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What’s up with Kale and Juicing?

Good morning from Lubbock, Texas! I thought I arrived in Hell yesterday, it was so hot. A whopping 100! On June 1st, no less! Keep in mind this comes from someone who lives at 7000 feet where mornings are so cool I have to wear my leggings and a blanket to have my tea outside. Going to be a hot summer here in West Texas!

So a friend sent me this opinion piece from the New York Times the other day: Kale? Juicing? Trouble Ahead. Yikes! Kale is the super star of the veggie lover’s world! What’s up with this? As a Certified Health Coach, I know a lot about Kale and other cruciferous vegetables and their potent health benefits; however, I recently began reading about hypothyroidism and these very vegetables. Seems that there can be some side effects to anything that we over indulge in and Kale is no exception.

cruciferous veggies

So here’s the thing: we are not meant to juice on a regular basis. OMG, did I just say that? I will be crucified by the juicing world, but I believe this to be the truth. When veggies and fruit are turned into juice, depending on the juicer, the results are no fiber or very little remaining in that juice you gulp down. This can leave you hungry in a short time and deprives your body of the work it should be doing to retain the miracle of the vegetables and their wonderful fiber, minerals and vitamins. Also, eating a wide variety of vegetables is always in your best interest because we obtain different vitamins and minerals from each.

Here’s the skinny, , taken from the Oregon State University Micronutrient Information Site, on why the kale and cousins have contributed to the hypothyroidism mentioned in the NYT article:

Very high intakes of cruciferous vegetables…have been found to cause hypothyroidism (insufficient thyroid hormone) in animals (68). There has been one case report of an 88-year-old woman developing severe hypothyroidism and coma following consumption of an estimated 1.0 to 1.5 kg/day of raw bok choy for several months. Two mechanisms have been identified to explain this effect. The hydrolysis of some glucosinolates found in cruciferous vegetables (e.g., progoitrin) may yield a compound known as goitrin, which has been found to interfere with thyroid hormone synthesis. The hydrolysis of another class of glucosinolates, known as indole glucosinolates, results in the release of thiocyanate ions, which can compete with iodine for uptake by the thyroid gland. Increased exposure to thiocyanate ions from cruciferous vegetable consumption or, more commonly, from cigarette smoking, does not appear to increase the risk of hypothyroidism unless accompanied by iodine deficiency. One study in humans found that the consumption of 150 g/day (5 oz/day) of cooked Brussels sprouts for four weeks had no adverse effects on thyroid function.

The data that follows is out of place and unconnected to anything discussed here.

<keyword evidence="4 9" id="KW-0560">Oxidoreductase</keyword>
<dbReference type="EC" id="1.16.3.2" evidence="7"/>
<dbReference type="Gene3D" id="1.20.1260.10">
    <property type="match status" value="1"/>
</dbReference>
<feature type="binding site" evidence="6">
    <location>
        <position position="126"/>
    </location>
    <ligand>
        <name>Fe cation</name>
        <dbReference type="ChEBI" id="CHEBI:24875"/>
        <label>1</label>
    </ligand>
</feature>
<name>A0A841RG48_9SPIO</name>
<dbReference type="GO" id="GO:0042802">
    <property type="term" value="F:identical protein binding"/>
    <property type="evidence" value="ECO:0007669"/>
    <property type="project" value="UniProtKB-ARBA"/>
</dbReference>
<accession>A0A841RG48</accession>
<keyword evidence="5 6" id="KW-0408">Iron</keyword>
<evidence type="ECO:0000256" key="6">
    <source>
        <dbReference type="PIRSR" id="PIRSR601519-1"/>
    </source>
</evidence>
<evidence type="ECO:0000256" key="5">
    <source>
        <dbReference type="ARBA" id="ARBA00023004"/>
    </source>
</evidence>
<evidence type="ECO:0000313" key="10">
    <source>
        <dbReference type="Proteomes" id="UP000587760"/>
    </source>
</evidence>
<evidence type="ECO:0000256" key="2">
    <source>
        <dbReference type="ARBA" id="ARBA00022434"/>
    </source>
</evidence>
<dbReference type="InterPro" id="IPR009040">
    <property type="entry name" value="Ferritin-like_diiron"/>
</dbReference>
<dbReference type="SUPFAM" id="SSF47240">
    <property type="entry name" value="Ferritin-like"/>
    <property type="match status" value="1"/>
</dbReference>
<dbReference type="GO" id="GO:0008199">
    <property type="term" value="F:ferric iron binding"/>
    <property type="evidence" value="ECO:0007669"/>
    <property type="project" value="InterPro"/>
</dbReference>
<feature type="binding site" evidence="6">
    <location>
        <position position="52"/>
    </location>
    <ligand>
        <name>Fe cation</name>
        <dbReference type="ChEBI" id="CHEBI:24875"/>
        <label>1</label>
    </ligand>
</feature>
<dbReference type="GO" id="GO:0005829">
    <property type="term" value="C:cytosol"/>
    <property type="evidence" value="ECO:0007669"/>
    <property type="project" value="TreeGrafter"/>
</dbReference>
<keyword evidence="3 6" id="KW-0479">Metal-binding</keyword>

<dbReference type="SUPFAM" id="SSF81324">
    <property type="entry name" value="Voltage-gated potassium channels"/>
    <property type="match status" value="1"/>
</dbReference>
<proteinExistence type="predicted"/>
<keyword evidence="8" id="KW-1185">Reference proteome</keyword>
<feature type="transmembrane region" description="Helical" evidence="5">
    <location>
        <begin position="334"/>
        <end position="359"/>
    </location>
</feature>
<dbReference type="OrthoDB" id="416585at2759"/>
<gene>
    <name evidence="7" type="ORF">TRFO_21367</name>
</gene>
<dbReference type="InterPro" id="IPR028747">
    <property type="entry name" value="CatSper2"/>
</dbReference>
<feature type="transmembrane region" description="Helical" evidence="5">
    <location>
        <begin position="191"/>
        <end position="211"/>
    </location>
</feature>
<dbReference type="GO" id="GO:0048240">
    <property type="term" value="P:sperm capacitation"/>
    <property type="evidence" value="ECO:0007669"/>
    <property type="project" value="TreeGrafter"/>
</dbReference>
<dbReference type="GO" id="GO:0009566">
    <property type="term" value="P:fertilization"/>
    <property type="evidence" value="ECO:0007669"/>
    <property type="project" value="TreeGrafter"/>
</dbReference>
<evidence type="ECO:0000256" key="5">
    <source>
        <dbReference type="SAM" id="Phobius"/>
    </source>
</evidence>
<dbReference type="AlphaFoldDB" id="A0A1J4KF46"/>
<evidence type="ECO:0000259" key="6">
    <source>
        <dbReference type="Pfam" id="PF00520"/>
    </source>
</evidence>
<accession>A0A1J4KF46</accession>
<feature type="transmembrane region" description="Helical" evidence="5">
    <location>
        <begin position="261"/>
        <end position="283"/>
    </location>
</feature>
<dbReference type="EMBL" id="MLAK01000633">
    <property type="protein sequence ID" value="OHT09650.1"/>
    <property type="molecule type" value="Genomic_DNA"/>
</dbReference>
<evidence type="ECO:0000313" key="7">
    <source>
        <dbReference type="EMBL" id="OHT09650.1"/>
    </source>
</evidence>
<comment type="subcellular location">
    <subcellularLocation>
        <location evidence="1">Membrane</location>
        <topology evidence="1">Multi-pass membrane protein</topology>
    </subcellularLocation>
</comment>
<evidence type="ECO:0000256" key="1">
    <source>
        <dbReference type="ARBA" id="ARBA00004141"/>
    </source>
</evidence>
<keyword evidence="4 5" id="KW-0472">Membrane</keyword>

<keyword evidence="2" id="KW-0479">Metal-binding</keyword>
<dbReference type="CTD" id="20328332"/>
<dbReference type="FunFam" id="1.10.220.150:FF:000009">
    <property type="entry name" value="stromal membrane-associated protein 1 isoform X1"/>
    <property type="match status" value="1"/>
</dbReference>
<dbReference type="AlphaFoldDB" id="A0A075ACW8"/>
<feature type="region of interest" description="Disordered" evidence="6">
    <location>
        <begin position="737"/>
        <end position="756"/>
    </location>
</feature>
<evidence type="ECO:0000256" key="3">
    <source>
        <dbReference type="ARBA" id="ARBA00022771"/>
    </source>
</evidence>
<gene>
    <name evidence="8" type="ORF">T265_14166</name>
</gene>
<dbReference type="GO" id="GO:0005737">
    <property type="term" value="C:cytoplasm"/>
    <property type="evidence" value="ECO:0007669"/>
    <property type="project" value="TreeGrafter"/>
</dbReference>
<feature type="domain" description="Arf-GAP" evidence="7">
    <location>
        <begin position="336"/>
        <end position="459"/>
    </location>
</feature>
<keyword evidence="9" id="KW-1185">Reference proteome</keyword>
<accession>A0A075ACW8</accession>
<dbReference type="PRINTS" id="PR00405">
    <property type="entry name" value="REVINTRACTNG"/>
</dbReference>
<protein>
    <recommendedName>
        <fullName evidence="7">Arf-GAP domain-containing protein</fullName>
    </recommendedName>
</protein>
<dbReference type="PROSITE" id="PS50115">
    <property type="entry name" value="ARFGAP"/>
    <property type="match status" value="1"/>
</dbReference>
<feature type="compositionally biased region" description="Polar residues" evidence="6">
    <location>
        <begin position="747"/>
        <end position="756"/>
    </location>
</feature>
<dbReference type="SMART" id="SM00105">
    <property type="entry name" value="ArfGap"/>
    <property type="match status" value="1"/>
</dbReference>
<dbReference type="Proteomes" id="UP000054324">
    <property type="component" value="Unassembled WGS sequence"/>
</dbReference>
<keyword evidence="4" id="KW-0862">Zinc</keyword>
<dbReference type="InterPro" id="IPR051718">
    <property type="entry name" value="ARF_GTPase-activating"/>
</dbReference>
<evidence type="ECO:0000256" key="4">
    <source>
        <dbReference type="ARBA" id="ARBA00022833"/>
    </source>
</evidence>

In other words, the amount you eat has more to do with the results you obtain than the veggies themselves. Don’t make a poison out of your medicine. Here’s what to do:

1: Cook cruciferous veggies. Cooking reduces the goitrogenic compounds found in kale and the other cruciferous vegetables, i.e. broccoli, brussel sprouts, cabbage, cauliflower, collard greens, kohlrabi, mustard, rutabaga, turnips, bok choy and Chinese cabbage.

2: Eat a variety of veggies and don’t juice on a daily basis. Super juicing should be reserved for cases of cancer or other disease where high doses are needed to boost your immune system or for an occasional detox.

3. Be sure and get a daily dose of iodine. Iodized salt was introduced to our diets many years ago to help us avoid hypothyroidism. With the demonization of iodized salt, it’s possible you might be lacking if you eat a vegan diet. Add to your daily diet seaweed and/or iodized salt. 1/4 tsp of iodized salt will provide plenty. Check out this source for more on iodine and veganism.


Kale and it’s cruciferous cousins really are super foods and as long as hypothyroidism is not an issue, it can be eaten on a regular basis. The key, as with all good things, is to not overdo it.

•Kale, with it’s high calcium content, supports strong bones.

•Kale boosts the immune system because it is rich in vitamin C.

•Kale helps protect us against cancer because of it’s antioxidant richness.

•Kale is high in iron for blood and energy levels support.

•Kale is packed with fiber and thus is good for digestion.

WOOHOO! Kale can stay!

Kale on my friends!

If you like this post and want to share the news with others, please share. Thanks!

Peace and Joy!

Beat Diabetes

Say bye bye to low carb diets!



I am stepping out on a limb here, but the low carb diets making the rounds these days may be killing you. Eating mountains of meat is going to push your cholesterol levels up and cause serious heart disease symptoms. Now before you send me hate mail, let me temper this with a few things. First of all, only one in three people will experience the high cholesterol rise. You could be one of the two who doesn’t see this occur. Great. But have you had your levels checked? Are you checking them often enough to monitor this occurrence?